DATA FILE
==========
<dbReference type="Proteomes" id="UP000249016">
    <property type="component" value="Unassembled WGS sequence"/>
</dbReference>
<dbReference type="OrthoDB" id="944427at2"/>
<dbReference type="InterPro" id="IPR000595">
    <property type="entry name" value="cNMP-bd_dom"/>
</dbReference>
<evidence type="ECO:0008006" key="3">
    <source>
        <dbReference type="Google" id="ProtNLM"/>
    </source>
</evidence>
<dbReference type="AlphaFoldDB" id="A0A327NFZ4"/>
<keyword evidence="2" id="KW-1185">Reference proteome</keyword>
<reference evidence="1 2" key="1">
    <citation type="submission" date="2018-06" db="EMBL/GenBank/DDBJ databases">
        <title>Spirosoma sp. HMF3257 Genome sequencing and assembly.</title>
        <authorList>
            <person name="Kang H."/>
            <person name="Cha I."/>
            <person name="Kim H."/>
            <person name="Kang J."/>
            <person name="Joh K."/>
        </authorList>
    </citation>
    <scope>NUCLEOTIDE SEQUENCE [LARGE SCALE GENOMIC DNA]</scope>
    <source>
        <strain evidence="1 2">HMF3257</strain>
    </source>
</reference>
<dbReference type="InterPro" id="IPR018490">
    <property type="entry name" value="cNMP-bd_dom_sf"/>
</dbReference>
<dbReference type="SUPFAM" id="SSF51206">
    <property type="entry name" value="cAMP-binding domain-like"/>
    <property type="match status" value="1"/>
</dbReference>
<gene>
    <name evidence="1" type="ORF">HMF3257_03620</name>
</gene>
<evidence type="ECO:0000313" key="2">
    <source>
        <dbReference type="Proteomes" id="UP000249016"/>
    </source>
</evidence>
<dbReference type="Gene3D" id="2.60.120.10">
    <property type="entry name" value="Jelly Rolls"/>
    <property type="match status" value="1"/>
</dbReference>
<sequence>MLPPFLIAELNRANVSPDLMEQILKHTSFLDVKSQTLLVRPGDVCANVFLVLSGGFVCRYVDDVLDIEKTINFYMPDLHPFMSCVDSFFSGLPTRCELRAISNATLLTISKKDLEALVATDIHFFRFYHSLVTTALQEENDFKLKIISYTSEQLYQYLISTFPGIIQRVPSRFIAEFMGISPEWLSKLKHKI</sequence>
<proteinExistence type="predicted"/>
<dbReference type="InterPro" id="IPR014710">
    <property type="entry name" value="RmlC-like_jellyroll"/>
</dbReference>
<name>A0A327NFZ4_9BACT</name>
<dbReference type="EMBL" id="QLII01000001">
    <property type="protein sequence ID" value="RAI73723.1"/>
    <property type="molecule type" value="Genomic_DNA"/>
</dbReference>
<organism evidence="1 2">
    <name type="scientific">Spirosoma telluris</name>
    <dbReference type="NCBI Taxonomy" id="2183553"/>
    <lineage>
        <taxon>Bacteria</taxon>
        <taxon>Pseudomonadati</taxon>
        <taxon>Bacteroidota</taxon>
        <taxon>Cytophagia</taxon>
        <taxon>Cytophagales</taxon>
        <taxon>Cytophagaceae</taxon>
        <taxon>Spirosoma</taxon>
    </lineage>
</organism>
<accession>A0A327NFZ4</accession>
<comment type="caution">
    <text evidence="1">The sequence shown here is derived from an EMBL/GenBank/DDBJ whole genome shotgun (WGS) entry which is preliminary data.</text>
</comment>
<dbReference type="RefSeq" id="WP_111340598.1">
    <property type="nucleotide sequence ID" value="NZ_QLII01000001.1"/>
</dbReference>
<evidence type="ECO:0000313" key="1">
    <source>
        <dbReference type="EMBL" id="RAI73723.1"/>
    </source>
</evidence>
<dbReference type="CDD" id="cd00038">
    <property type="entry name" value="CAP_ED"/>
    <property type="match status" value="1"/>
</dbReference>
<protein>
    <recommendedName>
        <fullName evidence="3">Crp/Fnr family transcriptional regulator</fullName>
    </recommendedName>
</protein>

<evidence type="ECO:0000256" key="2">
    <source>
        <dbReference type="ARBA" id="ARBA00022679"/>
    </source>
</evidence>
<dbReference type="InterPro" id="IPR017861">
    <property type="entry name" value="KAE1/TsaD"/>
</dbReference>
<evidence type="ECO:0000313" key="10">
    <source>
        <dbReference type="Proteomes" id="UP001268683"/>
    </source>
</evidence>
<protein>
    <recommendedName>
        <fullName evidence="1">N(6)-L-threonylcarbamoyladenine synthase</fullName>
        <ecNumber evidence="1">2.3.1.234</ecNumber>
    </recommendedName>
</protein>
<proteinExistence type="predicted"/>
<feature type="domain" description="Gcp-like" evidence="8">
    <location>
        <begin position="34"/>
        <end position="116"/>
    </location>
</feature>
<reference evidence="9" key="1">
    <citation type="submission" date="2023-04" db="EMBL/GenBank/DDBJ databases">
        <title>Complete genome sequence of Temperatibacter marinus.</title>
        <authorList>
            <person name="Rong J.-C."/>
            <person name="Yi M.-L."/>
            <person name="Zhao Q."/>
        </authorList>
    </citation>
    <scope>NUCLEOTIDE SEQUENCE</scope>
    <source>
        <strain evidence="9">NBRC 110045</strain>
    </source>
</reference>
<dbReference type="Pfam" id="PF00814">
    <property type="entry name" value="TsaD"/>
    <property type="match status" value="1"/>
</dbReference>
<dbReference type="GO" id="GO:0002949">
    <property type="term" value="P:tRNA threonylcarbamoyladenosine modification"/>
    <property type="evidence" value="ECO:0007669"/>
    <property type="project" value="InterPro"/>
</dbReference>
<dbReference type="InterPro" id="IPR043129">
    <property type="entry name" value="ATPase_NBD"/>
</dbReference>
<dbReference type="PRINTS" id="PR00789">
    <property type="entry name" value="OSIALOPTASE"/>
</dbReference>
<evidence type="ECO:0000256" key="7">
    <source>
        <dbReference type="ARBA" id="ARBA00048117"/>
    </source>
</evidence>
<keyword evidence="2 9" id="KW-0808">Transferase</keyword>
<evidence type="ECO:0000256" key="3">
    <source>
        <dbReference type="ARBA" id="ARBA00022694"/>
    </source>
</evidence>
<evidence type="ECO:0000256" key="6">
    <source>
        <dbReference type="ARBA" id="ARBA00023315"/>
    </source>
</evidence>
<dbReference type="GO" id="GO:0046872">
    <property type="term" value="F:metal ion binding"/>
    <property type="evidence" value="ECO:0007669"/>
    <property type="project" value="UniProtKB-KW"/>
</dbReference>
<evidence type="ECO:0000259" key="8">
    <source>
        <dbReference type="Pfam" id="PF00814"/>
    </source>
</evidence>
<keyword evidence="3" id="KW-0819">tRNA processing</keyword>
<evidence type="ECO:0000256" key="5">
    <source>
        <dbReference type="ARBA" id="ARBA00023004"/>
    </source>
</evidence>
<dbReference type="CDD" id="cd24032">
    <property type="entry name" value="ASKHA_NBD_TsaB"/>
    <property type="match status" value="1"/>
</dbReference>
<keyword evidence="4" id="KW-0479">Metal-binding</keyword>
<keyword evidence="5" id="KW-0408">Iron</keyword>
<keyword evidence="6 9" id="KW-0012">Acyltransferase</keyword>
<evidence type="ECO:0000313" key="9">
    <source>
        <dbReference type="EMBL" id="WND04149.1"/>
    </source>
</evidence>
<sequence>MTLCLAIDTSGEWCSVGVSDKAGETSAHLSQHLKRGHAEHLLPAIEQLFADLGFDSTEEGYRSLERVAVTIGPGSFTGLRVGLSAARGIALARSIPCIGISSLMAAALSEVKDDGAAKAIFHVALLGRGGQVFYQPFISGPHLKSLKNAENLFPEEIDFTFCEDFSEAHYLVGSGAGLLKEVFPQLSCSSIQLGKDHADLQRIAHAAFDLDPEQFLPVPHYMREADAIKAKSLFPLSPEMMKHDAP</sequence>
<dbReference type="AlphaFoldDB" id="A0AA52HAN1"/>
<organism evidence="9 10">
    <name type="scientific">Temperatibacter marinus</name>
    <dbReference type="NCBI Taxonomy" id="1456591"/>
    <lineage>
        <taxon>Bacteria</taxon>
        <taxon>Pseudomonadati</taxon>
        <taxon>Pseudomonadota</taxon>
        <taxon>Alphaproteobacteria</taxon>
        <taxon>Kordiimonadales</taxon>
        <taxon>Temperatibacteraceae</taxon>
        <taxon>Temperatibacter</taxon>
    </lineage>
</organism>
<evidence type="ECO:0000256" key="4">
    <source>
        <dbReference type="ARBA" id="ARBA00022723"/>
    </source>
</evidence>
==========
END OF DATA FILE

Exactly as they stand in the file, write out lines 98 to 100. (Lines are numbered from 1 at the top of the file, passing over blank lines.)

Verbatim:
</evidence>
<dbReference type="InterPro" id="IPR017861">
    <property type="entry name" value="KAE1/TsaD"/>